A large number of appeals are being rejected. In 1978 alone there were disallowed more than 4,000 appeals for unemployment benefit while the figure in respect of unemployment assistance was more than 1,500. In respect of disability benefit more than 1,000 appeals were disallowed. Therefore, in 1978 61 per cent of all appeals in respect of unemployment benefit were rejected. The corresponding figure in respect of disability benefit was 80 per cent while in respect of unemployment assistance the figure was 55 per cent. I am not saying that there may not have been justification for these rejections. It is not my intention to argue in favour of people who may be defrauding the system but we must provide the machinery for appeals to an outside body in respect of the decisions of a civil service Department.
The number of cases rejected in 1978 was very high. There is no provision for further appeal to a higher authority for these thousands of people. There is a total lack of appreciation of the rights of social welfare recipients. In many cases the appeals concern benefits that are financed largely by the workers. The Minister has admitted that the State's contribution to the social welfare scheme is decreasing. I suspect that the workers and employers are financing this scheme to the extent of about 90 per cent. Unfortunately the chances of an appeal being successful are increased considerably if a public representative attends on behalf of a constituent who is bringing an appeal. This perpetuates the myth that a TD is a necessary intermediary in the social welfare system. This is a dangerous situation. An independent appeals machinery should function as guarantor of the rights of social welfare recipients. It should not be a job for a TD since it perpetuates the belief that social welfare is not a social right or entitlement but rather something that can only be had through the intercession of somebody high up in the political field. If we had proper appeals machinery we would not find TDs in the role of string pullers. The public would not be under the impression that only a TD can secure someone's entitlement to social welfare.
The major flaw in the appeals system is in its treatment of women. The appeals machinery in the Department of Social Welfare enforces the discriminatory attitude that the only place for Irish women is in the home. This may have been true to a large extent in 1952 when this Act was passed; but this is 1979, 27 years later. Irish women are demanding their rights to participate fully and equally in Irish society. This means equal access to employment and social welfare while seeking employment. Unfortunately, the mentality of the Department of Social Welfare remains rooted in the old fashioned notion that a woman's place is in the home. Married women with children are being disqualified for unemployment benefit solely on the basis that they have children. The attitude is that if they have children they are unavailable for work despite the fact that they may have family and friends willing and able to care for the children during the day or that they may engage baby-sitters or have access to a creche. These are things the Department of Social Welfare apparently never heard of. They have not dragged themselves out of the dark ages when women had no rights. The Minister is perpetuating this by putting down this amendment which is sterile and means nothing.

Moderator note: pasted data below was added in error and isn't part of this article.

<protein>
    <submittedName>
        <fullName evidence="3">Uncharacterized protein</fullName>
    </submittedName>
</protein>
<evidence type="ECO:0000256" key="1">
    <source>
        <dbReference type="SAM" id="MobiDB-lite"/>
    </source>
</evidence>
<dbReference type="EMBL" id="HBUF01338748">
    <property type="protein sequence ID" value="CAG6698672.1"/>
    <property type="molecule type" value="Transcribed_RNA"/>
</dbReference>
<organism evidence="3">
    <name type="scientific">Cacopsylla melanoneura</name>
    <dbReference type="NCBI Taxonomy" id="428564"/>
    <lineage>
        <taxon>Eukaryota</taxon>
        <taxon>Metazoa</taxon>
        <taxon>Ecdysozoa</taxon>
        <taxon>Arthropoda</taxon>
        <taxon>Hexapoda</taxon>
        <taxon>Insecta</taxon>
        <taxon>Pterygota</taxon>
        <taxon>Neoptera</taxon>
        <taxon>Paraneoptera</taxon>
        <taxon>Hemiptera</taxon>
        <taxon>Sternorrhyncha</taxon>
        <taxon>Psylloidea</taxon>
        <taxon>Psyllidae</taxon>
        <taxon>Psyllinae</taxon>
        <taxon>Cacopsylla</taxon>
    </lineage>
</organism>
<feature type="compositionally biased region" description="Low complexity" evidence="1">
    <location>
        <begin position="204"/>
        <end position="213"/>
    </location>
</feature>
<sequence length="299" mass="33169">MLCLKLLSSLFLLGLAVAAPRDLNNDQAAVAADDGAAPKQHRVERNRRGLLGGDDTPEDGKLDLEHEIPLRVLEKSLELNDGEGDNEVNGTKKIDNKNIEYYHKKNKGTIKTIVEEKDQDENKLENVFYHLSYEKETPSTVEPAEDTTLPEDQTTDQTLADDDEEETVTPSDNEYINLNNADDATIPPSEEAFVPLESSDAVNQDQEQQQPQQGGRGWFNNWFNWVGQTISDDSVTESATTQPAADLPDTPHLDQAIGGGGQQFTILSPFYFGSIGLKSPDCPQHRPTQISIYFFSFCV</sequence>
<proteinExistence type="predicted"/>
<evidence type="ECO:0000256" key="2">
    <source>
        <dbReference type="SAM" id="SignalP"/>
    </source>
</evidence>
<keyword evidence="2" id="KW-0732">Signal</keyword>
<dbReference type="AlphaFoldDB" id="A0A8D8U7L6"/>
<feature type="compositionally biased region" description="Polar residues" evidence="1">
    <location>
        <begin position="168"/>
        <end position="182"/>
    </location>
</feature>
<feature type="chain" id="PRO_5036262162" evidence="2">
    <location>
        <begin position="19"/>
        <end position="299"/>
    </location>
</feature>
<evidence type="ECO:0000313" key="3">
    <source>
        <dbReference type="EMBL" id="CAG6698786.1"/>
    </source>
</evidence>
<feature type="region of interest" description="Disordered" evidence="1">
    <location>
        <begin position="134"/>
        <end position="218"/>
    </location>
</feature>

Without reflecting personally on the Minister, he reminds me of Ron Moody in the film "Oliver" when he was constantly reviewing the situation. That should be the signature tune of the Minister for Social Welfare—I am reviewing the situation. This is another case of a review, a review. There is only one review: take the machinery away from the Department and set up an independent appeals tribunal. It is scandalous that this discrimination should exist against married women. It reflects the snail-like progress Ireland is making in the area of women's rights.
Equal pay remains a pious aspiration despite the EEC directive of 1976. Women are treated as second class citizens within the context of the taxation system. Ireland is the only country in the EEC without statutory provision for maternity leave. Our social system remains a showcase for discrimination against married women. They have been receiving a low rate of unemployment benefit, disability benefit, invalidity pension and occupational injuries benefit. The duration, up to the last budget, was limited to 156 days. It was more difficult for married women to qualify for unemployment assistance than it was for married men and more difficult for them to apply for increases in benefits in respect of dependants.